When jazz/blues singer Melody Gardot last toured the US in 2012, I unfortunately had to pass on the chance to see her live. After years of traveling Europe, and producing a new album entitled “The Currency of Man” in the process, Gardot finally embarked on another Stateside tour. This time, I wasn’t going to miss her.
October 10, 2015. The Town Hall in New York City. This was the final stop on Melody Gardot’s American tour, and I was extremely fortunate to have been in attendance for such an incredible, emotional performance.
At approximately 8:15pm, Gardot took to the stage with her 7-piece band. Together, they kicked off the evening with a thundering rendition of “Same to You,” a track from Gardot’s latest album. Save for a handful of songs, the concert primarily (and not surprisingly) featured tunes from “The Currency of Man.”
For most songs, Gardot accompanied her band on either guitar or piano, whilst providing her signature brand of strong, sultry vocals. At times, I was blown away by just how powerful of a voice she commands; it was certainly a treat to experience live.
I was also intrigued by how funny Gardot can be. Between sets, she indulged in light, sometimes self-deprecating banter with the sold-out crowd, her voice tinged with a hint of a French accent. At one point, she even promised to track down Jack Black and form “Tenacious Deux.” (Melody, if you somehow ever read this, please know that you have at least one fan who would buy your comedy album.)
The conversation turned serious with the introduction of “Preacherman.” Gardot told her audience the story of Emmett Till, a 14-year-old African-American boy who was the victim of a racially-motivated murder in the 1950s. She explained how she was moved to pen “Preacherman” upon hearing about the Till’s untimely death and the strength of Till’s mother in light of it all. Tapping her bare white wrist, Gardot proclaimed, “This here don’t matter,” before going into song.
The night was a perfect mix of lively jazz pieces, soulful blues melodies, and stripped-down ballads. My top moment of the night was Gardot’s performance of “Baby I’m a Fool,” which is one of my top three favorite Melody Gardot songs. (The others? “Quiet Fire” and “The Rain.”) Accustomed to hearing “Baby I’m a Fool” with a legion of strings, it was refreshing to experience it with simply a guitar and Gardot’s outstanding vocals.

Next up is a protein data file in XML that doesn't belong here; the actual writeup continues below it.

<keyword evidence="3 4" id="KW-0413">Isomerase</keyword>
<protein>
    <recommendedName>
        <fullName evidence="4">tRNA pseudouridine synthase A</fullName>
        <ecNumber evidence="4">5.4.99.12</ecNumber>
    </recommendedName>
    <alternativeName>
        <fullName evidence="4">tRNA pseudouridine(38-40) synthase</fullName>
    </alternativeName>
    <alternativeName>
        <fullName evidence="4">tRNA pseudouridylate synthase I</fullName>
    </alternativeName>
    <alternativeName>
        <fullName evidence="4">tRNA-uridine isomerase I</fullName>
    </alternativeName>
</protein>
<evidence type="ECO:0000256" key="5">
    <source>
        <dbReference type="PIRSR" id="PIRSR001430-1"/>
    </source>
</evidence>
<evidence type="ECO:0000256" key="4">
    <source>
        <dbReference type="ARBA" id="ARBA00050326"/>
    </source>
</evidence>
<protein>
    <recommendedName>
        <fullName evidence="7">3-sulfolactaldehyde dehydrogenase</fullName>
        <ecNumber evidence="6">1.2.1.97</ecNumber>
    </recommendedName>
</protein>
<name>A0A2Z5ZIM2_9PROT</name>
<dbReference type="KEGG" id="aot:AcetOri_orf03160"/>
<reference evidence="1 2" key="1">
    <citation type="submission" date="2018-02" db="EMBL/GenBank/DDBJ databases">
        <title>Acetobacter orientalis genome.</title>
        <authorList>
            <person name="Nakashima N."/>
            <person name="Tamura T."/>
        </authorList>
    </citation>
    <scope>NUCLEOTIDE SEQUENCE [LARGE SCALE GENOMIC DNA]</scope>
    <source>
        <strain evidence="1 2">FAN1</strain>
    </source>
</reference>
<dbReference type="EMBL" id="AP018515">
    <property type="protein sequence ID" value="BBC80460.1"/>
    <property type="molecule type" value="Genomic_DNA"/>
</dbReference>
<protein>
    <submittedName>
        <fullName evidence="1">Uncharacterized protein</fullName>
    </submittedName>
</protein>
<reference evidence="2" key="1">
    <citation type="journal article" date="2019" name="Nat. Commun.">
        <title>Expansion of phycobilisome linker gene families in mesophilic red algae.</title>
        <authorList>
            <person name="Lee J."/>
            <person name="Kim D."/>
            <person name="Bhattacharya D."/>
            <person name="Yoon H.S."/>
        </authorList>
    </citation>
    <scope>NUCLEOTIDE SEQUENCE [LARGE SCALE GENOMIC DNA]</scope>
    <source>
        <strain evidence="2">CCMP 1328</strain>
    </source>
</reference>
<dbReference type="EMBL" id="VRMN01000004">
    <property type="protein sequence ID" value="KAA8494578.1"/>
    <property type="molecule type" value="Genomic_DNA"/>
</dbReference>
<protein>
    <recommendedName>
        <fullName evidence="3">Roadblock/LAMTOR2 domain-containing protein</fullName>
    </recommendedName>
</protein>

That was preceded by “Our Love is Easy,” a track that, admittedly, was forgettable for me on Gardot’s debut album “Worrisome Love” but simply amazing with just the plucks of the guitar, the low hums of the horns, and soothing vocals. The live performance featured a different arrangement, which I prefer over the original.
I was seldom sitting still in my seat throughout the show. Between the constant tapping of my foot and hand clapping, I’m curious to know how many calories I burned attending this concert.
I give credit to Gardot and her band for not only putting on a fantastic performance, but also encouraging the audience to get involved. Toward the end, show-goers were out of their seats, some dancing, most clapping their hands. During the emotional “Preacherman,” Gardot had backing vocals provided by the women of the audience (and later, everyone joined in).
When the 90-minute(ish) show ended, I couldn’t stop beaming and declaring, “Worth it.” It truly was worth that at-least-3-year wait. I don’t get out to shows very often, let alone “rare” appearances, so this was quite a special experience. Gardot will be performing exclusively in Europe for the time being — who knows when she’ll hit the States again? (Maybe to promote that forthcoming comedy album.) I’m just going to savor seeing one of my favorite artists live as much as I possibly can.
To end this post the right/best way, here’s Irwin Hall playing two saxophones at once. Two saxophones at once. Seriously. It was that kind of show:
Thank you for a hell of a show, Melody. Whether in the States or maybe even Europe, I hope to catch you again someday.
The Monday Question:
Is there one artist or band you’ve always wanted to see? (Bonus points if they make limited appearances. If they’re no longer performing for any reason, that also counts.)
Til next Monday!